The federal government has a vested interest in preserving railroad corridors, and this is evident in the statutes that enable a railroad to be “railbanked.” The term essentially means “not to abandon,” and the railroad retains the right to reactivate service under the law. The mission of the Rails-to-Trails Conservancy was to identify and assist in preserving corridors where abandonment was imminent. This is not the case with the Remsen-Lake Placid line. Because the RTC has assisted in promoting the dismantling of this corridor, the mission and funding of the RTC should be reviewed at the federal level. Research has identified a number of similar active railroad corridors that are currently experiencing the same aggressive tactics as used by ARTA, following the script of the RTC and a shift from preserving to dismantling.
The Adirondack Railway Preservation Society and the NYSDOT have followed the course of action as set forth in the 1996 unit management plan. The work is not complete, and preservation is ongoing at a bargain price. In fact, NYSDOT recognized, “The continuation of the current practice of management through 30-day permits would jeopardize the goal of full rail service development.” So what is the holdup? Even if the UMP is reopened, the Adirondack Scenic Railroad should immediately receive a minimum five-year lease to assist in reaching that goal.
As for the environment, consider this statement from the 1996 UMP: “A train has the ability to show an otherwise remote area of the Adirondacks to large numbers of people without the environmental impacts usually associated with those numbers.” Contrast the previous wisdom with the following excerpt from “Snowmobiling in the Adirondack Park” (Elizabeth Baker and Eric Buthmann, St. Lawrence University, Department of Biology, April 27, 2005): “An unregulated 2-stroke snowmobile can emit as much hydrocarbons, carbon monoxide and nitrogen oxides as almost 100 cars. Engine data from the California Air Resources Board shows that seven hours of two-stroke engine use produces more smog-forming pollution than a modern car creates over 100,000 miles driven. Snowmobiles create up to 1,000 times more carbon monoxide pollution than a car.” Where is the protest from the environmentalists? ARTA-Snowmobile director McCulley envisions 100,000 state-registered sleds ripping up and down the corridor from Thendara to Lake Placid; do the math on your hydrocarbons.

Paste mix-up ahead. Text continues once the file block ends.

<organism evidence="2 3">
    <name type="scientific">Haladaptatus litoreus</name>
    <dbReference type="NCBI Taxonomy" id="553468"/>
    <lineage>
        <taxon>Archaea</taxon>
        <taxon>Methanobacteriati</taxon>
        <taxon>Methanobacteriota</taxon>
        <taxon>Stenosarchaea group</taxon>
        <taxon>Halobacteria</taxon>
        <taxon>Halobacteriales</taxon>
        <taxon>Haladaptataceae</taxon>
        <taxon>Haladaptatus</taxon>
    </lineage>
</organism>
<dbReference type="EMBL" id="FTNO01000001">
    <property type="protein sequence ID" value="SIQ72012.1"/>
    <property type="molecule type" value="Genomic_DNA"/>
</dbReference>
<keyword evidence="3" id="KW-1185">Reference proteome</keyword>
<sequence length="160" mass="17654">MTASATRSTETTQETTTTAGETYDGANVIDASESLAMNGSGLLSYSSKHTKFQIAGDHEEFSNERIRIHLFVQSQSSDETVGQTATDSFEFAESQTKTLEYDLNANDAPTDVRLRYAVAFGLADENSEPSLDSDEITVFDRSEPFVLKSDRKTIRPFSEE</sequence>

It would be easy for NYSDOT, the state Department of Environmental Conservation and community leadership to bow to the political pressure asserted by an IRS 501(c)3 organization like ARTA; it is far more difficult to actually perform in the appointed leadership role. This railroad line is one of only two active rail corridors in the Adirondack Park, and they are hardly redundant. Future reactivation and rebuilding would be nearly impossible, judging from the current debate. The Surface Transportation Board will have to consider any request for abandonment and railbanking of the rail corridor. Suppliers and businesses that receive revenue from the railroad operation need to send hard-copy letters in opposition to the potential change in corridor status to the STB, and copy your elected officials.
James E. Falcsik lives in Irwin, Pennsylvania.
Trains magazine guide to tourist railroads and museums, May 2014